By Andy Borowitz, Borowitz Report, The New Yorker, January 22, 2015
WASHINGTON (The Borowitz Report)—President Obama’s proposal to give workers six weeks of paid leave is meeting strong opposition from a group of people who annually receive thirty-three weeks of paid leave.
Members of the group heard the President’s proposal on Tuesday night, one of the few nights of the year when they are required to report to their workplace.
The opponents of paid leave, who show up for work a hundred and thirty-seven days per year and receive paid leave for the other two hundred and twenty-eight, were baffled by other moments in the President’s speech.
For example, they were confused by Obama’s challenge to try to survive on a full-time job that pays fifteen thousand dollars, since they all currently hold a part-time job that pays a hundred and seventy-four thousand dollars.
by DocJess, Democratic Convention Watch, 4/8/13
The workforce participation rate has fallen to 63.3%. It hasn’t been this low since the late 1970’s. Let’s look at some numbers. Below is a chart of the labor participation rate from 2003 to the present. (All data from BLS.)
…Here’s the really scary part, which comprises the labor participation rate since 1948, when the BLS started keeping statistics.
The rise over time is understandable. The 60’s, 70’s and 80’s saw a lot of women entering the workforce who would not have worked in prior times. In the 60’s and 70’s, this was primarily women who wanted to work, especially at vocations that weren’t traditionally “pink collar”. By the 80’s, as wages stagnated and manufacturing moved overseas, there became a need for two incomes to support a family. And then came the drop.
It’s not just the 2007-09 crash, it’s something more insidious. The labor participation rate peaked for the first four months of 2000 at 67.3%, and has been falling ever since. There are several explanations for some of the decrease, but not enough to explain all of it….
continue reading at Democratic Convention Watch
by John Schmitt, AlterNet, 5/30/11
Germany’s success indicates that one way to fight unemployment would be some modest efforts to give U.S. employers incentives to cut hours, not workers.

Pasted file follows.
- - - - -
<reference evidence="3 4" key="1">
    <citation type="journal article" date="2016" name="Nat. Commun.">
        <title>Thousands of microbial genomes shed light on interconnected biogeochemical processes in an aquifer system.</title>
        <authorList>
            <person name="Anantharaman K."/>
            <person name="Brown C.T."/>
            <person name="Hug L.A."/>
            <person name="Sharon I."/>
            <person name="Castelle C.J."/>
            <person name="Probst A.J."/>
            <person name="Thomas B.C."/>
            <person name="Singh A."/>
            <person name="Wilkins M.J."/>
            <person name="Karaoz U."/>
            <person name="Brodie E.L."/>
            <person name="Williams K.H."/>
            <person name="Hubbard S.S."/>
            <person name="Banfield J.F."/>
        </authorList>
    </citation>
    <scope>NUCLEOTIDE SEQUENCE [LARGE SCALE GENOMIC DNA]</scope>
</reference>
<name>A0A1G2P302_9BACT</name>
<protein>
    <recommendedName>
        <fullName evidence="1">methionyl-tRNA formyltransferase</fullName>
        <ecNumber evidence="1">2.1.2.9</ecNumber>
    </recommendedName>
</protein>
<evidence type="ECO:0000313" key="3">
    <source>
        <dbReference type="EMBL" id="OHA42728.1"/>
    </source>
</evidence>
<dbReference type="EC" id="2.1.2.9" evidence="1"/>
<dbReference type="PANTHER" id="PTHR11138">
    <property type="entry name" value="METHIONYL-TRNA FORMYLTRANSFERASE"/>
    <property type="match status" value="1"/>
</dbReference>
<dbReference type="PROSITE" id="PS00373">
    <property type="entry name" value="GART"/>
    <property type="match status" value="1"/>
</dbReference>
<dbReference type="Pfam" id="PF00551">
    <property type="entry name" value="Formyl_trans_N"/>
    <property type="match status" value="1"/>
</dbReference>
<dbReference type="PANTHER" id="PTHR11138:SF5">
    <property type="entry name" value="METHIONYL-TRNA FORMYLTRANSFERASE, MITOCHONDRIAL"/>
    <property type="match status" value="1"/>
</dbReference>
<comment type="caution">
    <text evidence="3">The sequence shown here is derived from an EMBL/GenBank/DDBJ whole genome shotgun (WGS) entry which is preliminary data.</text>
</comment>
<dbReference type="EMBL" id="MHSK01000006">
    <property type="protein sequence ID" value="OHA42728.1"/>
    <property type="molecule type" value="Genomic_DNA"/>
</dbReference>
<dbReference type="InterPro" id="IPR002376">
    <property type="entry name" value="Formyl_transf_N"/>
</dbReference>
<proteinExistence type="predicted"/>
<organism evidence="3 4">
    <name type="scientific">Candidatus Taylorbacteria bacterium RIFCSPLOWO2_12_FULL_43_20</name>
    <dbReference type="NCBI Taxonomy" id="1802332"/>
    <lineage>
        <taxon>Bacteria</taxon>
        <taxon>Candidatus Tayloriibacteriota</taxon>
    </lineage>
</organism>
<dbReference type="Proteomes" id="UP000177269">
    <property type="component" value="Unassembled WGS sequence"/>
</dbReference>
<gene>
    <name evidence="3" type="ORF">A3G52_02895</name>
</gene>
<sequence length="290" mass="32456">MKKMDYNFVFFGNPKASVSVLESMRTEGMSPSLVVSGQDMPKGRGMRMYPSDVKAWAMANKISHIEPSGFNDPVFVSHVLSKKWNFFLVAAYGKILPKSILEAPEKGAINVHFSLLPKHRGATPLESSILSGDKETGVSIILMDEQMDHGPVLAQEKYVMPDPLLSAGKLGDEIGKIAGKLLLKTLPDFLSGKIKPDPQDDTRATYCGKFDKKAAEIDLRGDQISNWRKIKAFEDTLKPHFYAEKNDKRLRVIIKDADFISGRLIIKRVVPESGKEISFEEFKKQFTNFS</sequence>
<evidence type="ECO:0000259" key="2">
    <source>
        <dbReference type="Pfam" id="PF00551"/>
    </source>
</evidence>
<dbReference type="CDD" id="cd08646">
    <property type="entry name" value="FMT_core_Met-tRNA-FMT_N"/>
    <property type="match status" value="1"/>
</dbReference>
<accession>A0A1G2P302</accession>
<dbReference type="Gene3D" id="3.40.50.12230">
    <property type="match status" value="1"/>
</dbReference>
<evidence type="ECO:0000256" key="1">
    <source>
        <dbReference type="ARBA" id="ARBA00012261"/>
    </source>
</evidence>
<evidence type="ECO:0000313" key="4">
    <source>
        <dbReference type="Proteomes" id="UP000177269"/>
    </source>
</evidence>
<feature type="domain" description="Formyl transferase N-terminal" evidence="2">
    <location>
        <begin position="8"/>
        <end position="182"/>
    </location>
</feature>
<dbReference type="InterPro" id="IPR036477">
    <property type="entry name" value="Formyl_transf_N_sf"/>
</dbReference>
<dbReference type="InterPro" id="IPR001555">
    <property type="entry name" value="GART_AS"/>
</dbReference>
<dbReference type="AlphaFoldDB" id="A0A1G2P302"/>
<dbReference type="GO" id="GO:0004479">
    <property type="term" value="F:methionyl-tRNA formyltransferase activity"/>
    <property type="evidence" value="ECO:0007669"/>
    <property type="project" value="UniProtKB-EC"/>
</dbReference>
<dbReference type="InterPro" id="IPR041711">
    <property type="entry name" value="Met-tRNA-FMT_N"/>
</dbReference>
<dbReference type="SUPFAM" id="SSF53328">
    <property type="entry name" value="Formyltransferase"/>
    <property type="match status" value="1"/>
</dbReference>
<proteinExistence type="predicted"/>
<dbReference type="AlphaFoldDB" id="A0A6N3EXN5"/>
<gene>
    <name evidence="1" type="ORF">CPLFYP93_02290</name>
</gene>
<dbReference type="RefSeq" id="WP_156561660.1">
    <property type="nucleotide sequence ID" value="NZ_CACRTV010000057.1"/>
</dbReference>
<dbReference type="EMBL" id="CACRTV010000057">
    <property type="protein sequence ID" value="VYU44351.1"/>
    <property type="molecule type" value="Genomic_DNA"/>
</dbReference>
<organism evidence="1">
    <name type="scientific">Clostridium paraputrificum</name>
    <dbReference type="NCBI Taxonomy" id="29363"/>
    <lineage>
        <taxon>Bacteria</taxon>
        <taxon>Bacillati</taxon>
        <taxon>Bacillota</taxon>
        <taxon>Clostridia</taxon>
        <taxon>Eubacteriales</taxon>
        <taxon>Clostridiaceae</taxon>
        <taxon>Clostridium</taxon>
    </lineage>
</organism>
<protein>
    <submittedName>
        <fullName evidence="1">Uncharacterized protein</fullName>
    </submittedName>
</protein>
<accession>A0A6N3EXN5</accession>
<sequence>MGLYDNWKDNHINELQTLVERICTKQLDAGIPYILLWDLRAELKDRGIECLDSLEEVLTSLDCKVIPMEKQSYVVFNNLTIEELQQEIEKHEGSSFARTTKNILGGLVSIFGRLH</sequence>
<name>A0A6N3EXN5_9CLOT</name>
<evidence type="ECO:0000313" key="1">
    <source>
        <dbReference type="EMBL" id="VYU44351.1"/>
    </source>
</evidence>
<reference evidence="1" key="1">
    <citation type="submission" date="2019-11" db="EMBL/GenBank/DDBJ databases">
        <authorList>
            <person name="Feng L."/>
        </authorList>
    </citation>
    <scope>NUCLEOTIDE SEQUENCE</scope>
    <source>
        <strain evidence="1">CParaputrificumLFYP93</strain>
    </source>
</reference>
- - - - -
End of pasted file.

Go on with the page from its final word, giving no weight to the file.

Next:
The Great Recession hit harder in the United States than in most of the rest of the world. Among the world’s rich economies, we experienced the third largest increase in unemployment, trailing only Spain and Ireland. Most advanced economies saw substantially smaller increases in unemployment and one –Germany– actually saw its unemployment rate decline.
Can we learn anything from countries that weathered the Great Recession better than we did? … Germany’s economy has been up and down since unification in the early 1990s, but points one way out of our mess.
…Unemployment in Germany is lower now than it was before the downturn….
Germany has done well because its labor-market institutions encourage employers to cut hours not workers. Instead of laying off 20 percent of workers, say, a firm can instead lower the average hours of its employees by 20 percent. Both accomplish the same goal, but from a social point of view, cutting hours is much better because it shares the pain more equally and keeps workers tied to their jobs….
continue reading at AlterNet
Truthout, 9 May 2011
by: Marie Diamond, Think Progress
As most American families continue to struggle with high unemployment and stagnant wages, CEOs at the country’s 350 biggest companies saw their pay jump 11% last year to a median of $9.3 million, according to a study conducted for the Wall Street Journal. The survey looked at direct compensation — salary, bonuses, and long-term incentive awards — and did not include assets like stock options:
For the surveyed CEOs, the sharpest pay gains came via bonuses, which soared 19.7% as profits recovered, especially in some hard-hit industries.
… Net income rose by a median of 17%; shareholders at those companies enjoyed a median return, including dividends, of 18%.
Corporate profits may be at sky-high levels, but they are not translating into shared prosperity for all. Median household income has fallen nearly 5% over the past decade and in 2010 was $50,221. The lack of wage growth has made it difficult for average Americans to keep up with rising prices on everything from gas to food.
This latest report is further evidence that the gap between the rich and everyone else is widening, with economic inequality in the US at its highest levels since the Great Depression.
Originally published on ThinkProgress